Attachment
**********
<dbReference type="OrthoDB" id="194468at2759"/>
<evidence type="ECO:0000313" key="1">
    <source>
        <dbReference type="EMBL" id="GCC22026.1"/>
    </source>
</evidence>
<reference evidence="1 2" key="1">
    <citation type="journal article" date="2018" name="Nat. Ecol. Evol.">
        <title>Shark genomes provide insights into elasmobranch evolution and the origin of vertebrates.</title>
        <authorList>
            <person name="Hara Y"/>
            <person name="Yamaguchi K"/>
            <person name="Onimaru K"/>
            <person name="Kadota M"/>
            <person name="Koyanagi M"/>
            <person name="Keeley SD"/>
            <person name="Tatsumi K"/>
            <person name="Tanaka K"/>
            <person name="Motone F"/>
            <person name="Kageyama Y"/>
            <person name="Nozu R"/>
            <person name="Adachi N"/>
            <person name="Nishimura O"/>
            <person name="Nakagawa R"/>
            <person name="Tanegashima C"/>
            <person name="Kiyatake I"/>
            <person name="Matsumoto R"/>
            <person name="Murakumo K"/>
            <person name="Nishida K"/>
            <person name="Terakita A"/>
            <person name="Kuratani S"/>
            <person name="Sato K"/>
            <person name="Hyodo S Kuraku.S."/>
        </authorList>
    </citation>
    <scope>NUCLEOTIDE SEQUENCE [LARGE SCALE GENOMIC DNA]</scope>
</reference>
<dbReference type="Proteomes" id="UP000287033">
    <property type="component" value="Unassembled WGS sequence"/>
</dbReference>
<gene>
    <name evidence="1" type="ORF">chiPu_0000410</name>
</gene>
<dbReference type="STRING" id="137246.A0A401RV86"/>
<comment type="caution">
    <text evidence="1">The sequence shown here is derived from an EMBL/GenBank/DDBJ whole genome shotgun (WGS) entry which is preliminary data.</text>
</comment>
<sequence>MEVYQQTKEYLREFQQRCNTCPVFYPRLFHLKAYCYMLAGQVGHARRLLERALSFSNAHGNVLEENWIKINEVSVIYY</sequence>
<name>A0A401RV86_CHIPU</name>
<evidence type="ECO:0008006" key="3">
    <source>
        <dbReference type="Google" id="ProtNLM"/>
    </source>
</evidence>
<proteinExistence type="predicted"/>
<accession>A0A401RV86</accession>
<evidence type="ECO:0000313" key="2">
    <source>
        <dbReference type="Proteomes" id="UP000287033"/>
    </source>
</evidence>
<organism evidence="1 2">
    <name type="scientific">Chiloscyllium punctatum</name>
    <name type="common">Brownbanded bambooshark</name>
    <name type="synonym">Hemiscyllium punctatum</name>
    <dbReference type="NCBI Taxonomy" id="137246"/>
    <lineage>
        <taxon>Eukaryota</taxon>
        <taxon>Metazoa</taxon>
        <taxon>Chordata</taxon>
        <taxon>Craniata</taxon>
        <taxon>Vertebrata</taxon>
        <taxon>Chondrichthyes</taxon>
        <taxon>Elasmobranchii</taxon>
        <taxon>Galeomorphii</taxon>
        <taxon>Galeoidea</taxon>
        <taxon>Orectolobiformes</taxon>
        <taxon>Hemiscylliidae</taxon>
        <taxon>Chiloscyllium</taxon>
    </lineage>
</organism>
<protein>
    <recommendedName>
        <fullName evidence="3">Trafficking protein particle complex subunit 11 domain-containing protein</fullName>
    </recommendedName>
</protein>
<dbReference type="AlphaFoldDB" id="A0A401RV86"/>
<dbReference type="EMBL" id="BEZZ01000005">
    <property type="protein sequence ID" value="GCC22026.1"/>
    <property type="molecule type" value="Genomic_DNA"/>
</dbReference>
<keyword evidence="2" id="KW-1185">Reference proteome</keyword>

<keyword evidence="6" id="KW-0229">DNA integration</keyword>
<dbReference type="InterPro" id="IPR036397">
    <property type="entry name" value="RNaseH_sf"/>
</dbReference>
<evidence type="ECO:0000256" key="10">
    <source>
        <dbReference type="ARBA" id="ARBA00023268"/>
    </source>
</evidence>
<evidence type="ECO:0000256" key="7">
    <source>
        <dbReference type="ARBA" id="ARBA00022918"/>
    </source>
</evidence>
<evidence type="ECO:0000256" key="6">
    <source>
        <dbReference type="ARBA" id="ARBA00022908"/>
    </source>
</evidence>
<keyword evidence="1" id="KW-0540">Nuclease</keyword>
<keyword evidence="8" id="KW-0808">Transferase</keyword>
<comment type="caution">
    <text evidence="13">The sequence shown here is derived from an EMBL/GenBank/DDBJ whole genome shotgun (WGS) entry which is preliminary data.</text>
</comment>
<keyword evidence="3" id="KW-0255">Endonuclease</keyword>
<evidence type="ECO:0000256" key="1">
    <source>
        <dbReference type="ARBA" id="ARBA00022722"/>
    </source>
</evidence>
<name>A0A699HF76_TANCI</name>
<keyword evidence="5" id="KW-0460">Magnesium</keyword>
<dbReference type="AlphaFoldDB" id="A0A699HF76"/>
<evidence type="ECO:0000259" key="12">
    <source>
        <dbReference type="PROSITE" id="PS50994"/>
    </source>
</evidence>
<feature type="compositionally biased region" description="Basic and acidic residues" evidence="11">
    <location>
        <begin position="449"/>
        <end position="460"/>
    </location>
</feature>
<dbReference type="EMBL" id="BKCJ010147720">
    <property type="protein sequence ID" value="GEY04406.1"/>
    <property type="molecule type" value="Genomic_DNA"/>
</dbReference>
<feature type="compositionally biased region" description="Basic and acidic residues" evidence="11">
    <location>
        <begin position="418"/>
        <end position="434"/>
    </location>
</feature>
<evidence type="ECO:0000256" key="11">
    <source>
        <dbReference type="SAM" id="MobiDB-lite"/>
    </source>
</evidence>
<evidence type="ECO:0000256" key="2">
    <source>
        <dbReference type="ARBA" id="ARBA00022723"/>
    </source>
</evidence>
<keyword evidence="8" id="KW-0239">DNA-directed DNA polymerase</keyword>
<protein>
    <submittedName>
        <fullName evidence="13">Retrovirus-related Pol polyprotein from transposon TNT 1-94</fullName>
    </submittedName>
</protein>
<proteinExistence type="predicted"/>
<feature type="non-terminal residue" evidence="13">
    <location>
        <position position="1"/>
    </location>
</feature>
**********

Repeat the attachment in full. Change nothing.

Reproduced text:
<dbReference type="OrthoDB" id="194468at2759"/>
<evidence type="ECO:0000313" key="1">
    <source>
        <dbReference type="EMBL" id="GCC22026.1"/>
    </source>
</evidence>
<reference evidence="1 2" key="1">
    <citation type="journal article" date="2018" name="Nat. Ecol. Evol.">
        <title>Shark genomes provide insights into elasmobranch evolution and the origin of vertebrates.</title>
        <authorList>
            <person name="Hara Y"/>
            <person name="Yamaguchi K"/>
            <person name="Onimaru K"/>
            <person name="Kadota M"/>
            <person name="Koyanagi M"/>
            <person name="Keeley SD"/>
            <person name="Tatsumi K"/>
            <person name="Tanaka K"/>
            <person name="Motone F"/>
            <person name="Kageyama Y"/>
            <person name="Nozu R"/>
            <person name="Adachi N"/>
            <person name="Nishimura O"/>
            <person name="Nakagawa R"/>
            <person name="Tanegashima C"/>
            <person name="Kiyatake I"/>
            <person name="Matsumoto R"/>
            <person name="Murakumo K"/>
            <person name="Nishida K"/>
            <person name="Terakita A"/>
            <person name="Kuratani S"/>
            <person name="Sato K"/>
            <person name="Hyodo S Kuraku.S."/>
        </authorList>
    </citation>
    <scope>NUCLEOTIDE SEQUENCE [LARGE SCALE GENOMIC DNA]</scope>
</reference>
<dbReference type="Proteomes" id="UP000287033">
    <property type="component" value="Unassembled WGS sequence"/>
</dbReference>
<gene>
    <name evidence="1" type="ORF">chiPu_0000410</name>
</gene>
<dbReference type="STRING" id="137246.A0A401RV86"/>
<comment type="caution">
    <text evidence="1">The sequence shown here is derived from an EMBL/GenBank/DDBJ whole genome shotgun (WGS) entry which is preliminary data.</text>
</comment>
<sequence>MEVYQQTKEYLREFQQRCNTCPVFYPRLFHLKAYCYMLAGQVGHARRLLERALSFSNAHGNVLEENWIKINEVSVIYY</sequence>
<name>A0A401RV86_CHIPU</name>
<evidence type="ECO:0008006" key="3">
    <source>
        <dbReference type="Google" id="ProtNLM"/>
    </source>
</evidence>
<proteinExistence type="predicted"/>
<accession>A0A401RV86</accession>
<evidence type="ECO:0000313" key="2">
    <source>
        <dbReference type="Proteomes" id="UP000287033"/>
    </source>
</evidence>
<organism evidence="1 2">
    <name type="scientific">Chiloscyllium punctatum</name>
    <name type="common">Brownbanded bambooshark</name>
    <name type="synonym">Hemiscyllium punctatum</name>
    <dbReference type="NCBI Taxonomy" id="137246"/>
    <lineage>
        <taxon>Eukaryota</taxon>
        <taxon>Metazoa</taxon>
        <taxon>Chordata</taxon>
        <taxon>Craniata</taxon>
        <taxon>Vertebrata</taxon>
        <taxon>Chondrichthyes</taxon>
        <taxon>Elasmobranchii</taxon>
        <taxon>Galeomorphii</taxon>
        <taxon>Galeoidea</taxon>
        <taxon>Orectolobiformes</taxon>
        <taxon>Hemiscylliidae</taxon>
        <taxon>Chiloscyllium</taxon>
    </lineage>
</organism>
<protein>
    <recommendedName>
        <fullName evidence="3">Trafficking protein particle complex subunit 11 domain-containing protein</fullName>
    </recommendedName>
</protein>
<dbReference type="AlphaFoldDB" id="A0A401RV86"/>
<dbReference type="EMBL" id="BEZZ01000005">
    <property type="protein sequence ID" value="GCC22026.1"/>
    <property type="molecule type" value="Genomic_DNA"/>
</dbReference>
<keyword evidence="2" id="KW-1185">Reference proteome</keyword>

<keyword evidence="6" id="KW-0229">DNA integration</keyword>
<dbReference type="InterPro" id="IPR036397">
    <property type="entry name" value="RNaseH_sf"/>
</dbReference>
<evidence type="ECO:0000256" key="10">
    <source>
        <dbReference type="ARBA" id="ARBA00023268"/>
    </source>
</evidence>
<evidence type="ECO:0000256" key="7">
    <source>
        <dbReference type="ARBA" id="ARBA00022918"/>
    </source>
</evidence>
<evidence type="ECO:0000256" key="6">
    <source>
        <dbReference type="ARBA" id="ARBA00022908"/>
    </source>
</evidence>
<keyword evidence="1" id="KW-0540">Nuclease</keyword>
<keyword evidence="8" id="KW-0808">Transferase</keyword>
<comment type="caution">
    <text evidence="13">The sequence shown here is derived from an EMBL/GenBank/DDBJ whole genome shotgun (WGS) entry which is preliminary data.</text>
</comment>
<keyword evidence="3" id="KW-0255">Endonuclease</keyword>
<evidence type="ECO:0000256" key="1">
    <source>
        <dbReference type="ARBA" id="ARBA00022722"/>
    </source>
</evidence>
<name>A0A699HF76_TANCI</name>
<keyword evidence="5" id="KW-0460">Magnesium</keyword>
<dbReference type="AlphaFoldDB" id="A0A699HF76"/>
<evidence type="ECO:0000259" key="12">
    <source>
        <dbReference type="PROSITE" id="PS50994"/>
    </source>
</evidence>
<feature type="compositionally biased region" description="Basic and acidic residues" evidence="11">
    <location>
        <begin position="449"/>
        <end position="460"/>
    </location>
</feature>
<dbReference type="EMBL" id="BKCJ010147720">
    <property type="protein sequence ID" value="GEY04406.1"/>
    <property type="molecule type" value="Genomic_DNA"/>
</dbReference>
<feature type="compositionally biased region" description="Basic and acidic residues" evidence="11">
    <location>
        <begin position="418"/>
        <end position="434"/>
    </location>
</feature>
<evidence type="ECO:0000256" key="11">
    <source>
        <dbReference type="SAM" id="MobiDB-lite"/>
    </source>
</evidence>
<evidence type="ECO:0000256" key="2">
    <source>
        <dbReference type="ARBA" id="ARBA00022723"/>
    </source>
</evidence>
<keyword evidence="8" id="KW-0239">DNA-directed DNA polymerase</keyword>
<protein>
    <submittedName>
        <fullName evidence="13">Retrovirus-related Pol polyprotein from transposon TNT 1-94</fullName>
    </submittedName>
</protein>
<proteinExistence type="predicted"/>
<feature type="non-terminal residue" evidence="13">
    <location>
        <position position="1"/>
    </location>
</feature>